Thursday, May 28, 2009

Child soldiers: At least 85 child soldiers imprisoned by Chad

A former child soldier following literacy lessons at a transit and orientation centre in N'djamena

At least 85 minors are among 212 suspected rebels imprisoned by the Chadian government after recent clashes between rebels and the army in eastern Chad, according to UN Children’s Fund officials, who have visited the children.

After discussions with the government over access to the detainees, UNICEF officials on 26 May visited the prison to look into how many are under 18 and therefore protected by an international convention on child rights, which Chad has ratified.

“We discussed and agreed upon a preliminary list of 85 eligible children, including 12 who are wounded and receiving medical care,” UNICEF-Chad representative Marzio Babille told IRIN on 26 May. “In the next 24 to 48 hours we will pave the way for the [young detainees’] quick handover and a future free from fear.”

On 27 May a UNICEF team returned to the prison to continue the verification process, according to Babille. UNICEF will place juvenile detainees in transit centres operated by non-profit CARE international in the capital N’djamena.

Babille praised the government for its prompt response to UNICEF’s appeal and for allowing access to the detainees.

UNICEF is determined “to help the children reintegrate into their families and society, and to follow up on their reintegration to avoid the risk of rejoining [armed groups], Babille said in a 26 May communiqué.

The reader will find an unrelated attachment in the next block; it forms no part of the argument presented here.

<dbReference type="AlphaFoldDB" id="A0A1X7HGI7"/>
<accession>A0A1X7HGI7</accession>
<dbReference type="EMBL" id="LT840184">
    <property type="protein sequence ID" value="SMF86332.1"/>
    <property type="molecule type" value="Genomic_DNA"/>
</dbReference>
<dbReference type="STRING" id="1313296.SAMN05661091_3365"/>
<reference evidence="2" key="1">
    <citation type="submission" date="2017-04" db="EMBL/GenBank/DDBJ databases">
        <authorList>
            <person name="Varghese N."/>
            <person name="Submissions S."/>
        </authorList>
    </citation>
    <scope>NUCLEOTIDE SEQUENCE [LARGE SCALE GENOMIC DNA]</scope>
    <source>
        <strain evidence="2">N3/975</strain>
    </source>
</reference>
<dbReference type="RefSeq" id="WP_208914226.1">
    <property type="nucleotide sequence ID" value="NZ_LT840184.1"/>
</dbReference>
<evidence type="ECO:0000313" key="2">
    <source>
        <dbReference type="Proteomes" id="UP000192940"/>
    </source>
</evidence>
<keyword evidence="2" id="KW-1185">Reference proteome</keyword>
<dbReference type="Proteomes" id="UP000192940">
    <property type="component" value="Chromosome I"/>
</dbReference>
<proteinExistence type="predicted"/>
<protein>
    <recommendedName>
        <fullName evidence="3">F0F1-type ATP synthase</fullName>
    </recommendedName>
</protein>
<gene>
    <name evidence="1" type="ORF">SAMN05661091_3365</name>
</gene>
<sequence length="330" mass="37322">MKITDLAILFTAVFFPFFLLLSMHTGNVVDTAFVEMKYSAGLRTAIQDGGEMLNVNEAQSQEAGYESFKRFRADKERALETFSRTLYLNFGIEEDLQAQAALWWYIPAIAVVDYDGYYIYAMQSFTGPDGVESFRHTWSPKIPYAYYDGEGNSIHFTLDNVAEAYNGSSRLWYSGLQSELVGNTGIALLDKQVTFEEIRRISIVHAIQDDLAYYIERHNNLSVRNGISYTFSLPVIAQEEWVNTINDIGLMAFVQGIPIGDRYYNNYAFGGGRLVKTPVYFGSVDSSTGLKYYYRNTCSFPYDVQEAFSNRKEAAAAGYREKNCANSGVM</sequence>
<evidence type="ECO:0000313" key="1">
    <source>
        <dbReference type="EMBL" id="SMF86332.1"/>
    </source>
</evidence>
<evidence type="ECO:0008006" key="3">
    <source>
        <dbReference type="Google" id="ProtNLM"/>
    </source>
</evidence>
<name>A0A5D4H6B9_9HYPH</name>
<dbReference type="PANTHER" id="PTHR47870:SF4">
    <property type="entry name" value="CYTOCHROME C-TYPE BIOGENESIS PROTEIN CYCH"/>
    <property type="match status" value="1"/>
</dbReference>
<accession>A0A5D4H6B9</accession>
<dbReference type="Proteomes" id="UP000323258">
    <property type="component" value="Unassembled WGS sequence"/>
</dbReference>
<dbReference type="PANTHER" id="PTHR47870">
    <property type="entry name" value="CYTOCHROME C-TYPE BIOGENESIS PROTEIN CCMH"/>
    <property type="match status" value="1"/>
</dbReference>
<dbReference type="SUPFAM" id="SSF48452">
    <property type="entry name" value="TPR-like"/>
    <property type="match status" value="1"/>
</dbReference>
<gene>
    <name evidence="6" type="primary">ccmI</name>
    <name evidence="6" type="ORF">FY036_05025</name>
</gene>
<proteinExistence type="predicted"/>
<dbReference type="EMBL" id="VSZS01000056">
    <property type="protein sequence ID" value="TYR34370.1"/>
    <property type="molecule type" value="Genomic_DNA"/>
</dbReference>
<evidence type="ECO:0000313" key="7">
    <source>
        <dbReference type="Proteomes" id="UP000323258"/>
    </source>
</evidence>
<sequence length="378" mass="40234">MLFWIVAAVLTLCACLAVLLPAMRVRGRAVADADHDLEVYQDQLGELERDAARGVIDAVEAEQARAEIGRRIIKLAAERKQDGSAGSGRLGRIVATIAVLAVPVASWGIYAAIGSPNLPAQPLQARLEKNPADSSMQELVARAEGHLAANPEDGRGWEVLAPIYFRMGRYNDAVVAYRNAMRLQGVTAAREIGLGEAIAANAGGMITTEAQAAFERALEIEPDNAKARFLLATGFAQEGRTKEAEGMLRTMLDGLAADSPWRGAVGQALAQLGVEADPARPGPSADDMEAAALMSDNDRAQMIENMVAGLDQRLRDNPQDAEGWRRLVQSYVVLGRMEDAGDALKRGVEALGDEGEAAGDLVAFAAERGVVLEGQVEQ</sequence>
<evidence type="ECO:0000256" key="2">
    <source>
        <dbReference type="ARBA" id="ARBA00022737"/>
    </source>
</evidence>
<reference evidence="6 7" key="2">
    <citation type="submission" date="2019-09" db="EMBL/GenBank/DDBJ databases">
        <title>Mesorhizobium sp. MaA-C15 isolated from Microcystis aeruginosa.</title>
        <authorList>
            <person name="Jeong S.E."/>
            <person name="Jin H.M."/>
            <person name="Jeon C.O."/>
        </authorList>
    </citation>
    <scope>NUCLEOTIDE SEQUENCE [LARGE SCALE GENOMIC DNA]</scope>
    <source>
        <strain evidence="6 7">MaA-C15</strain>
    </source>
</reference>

The Chad government and rebel groups have agreed on paper that children should not be part of any armed forces, but aid workers in Chad say the recruitment of children into armed groups continues and is thought to have increased with recent instability in the country.

The government in 2007 signed an agreement with UNICEF to end the use of children in armed forces or groups.

Disclaimer:This material comes to you via IRIN, the humanitarian news and analysis service of the UN Office for the Coordination of Humanitarian Affairs. The opinions expressed do not necessarily reflect those of the United Nations or its Member States.
Photo: Copyright IRIN
Published by Mike Hitchen, Mike Hitchen Consulting
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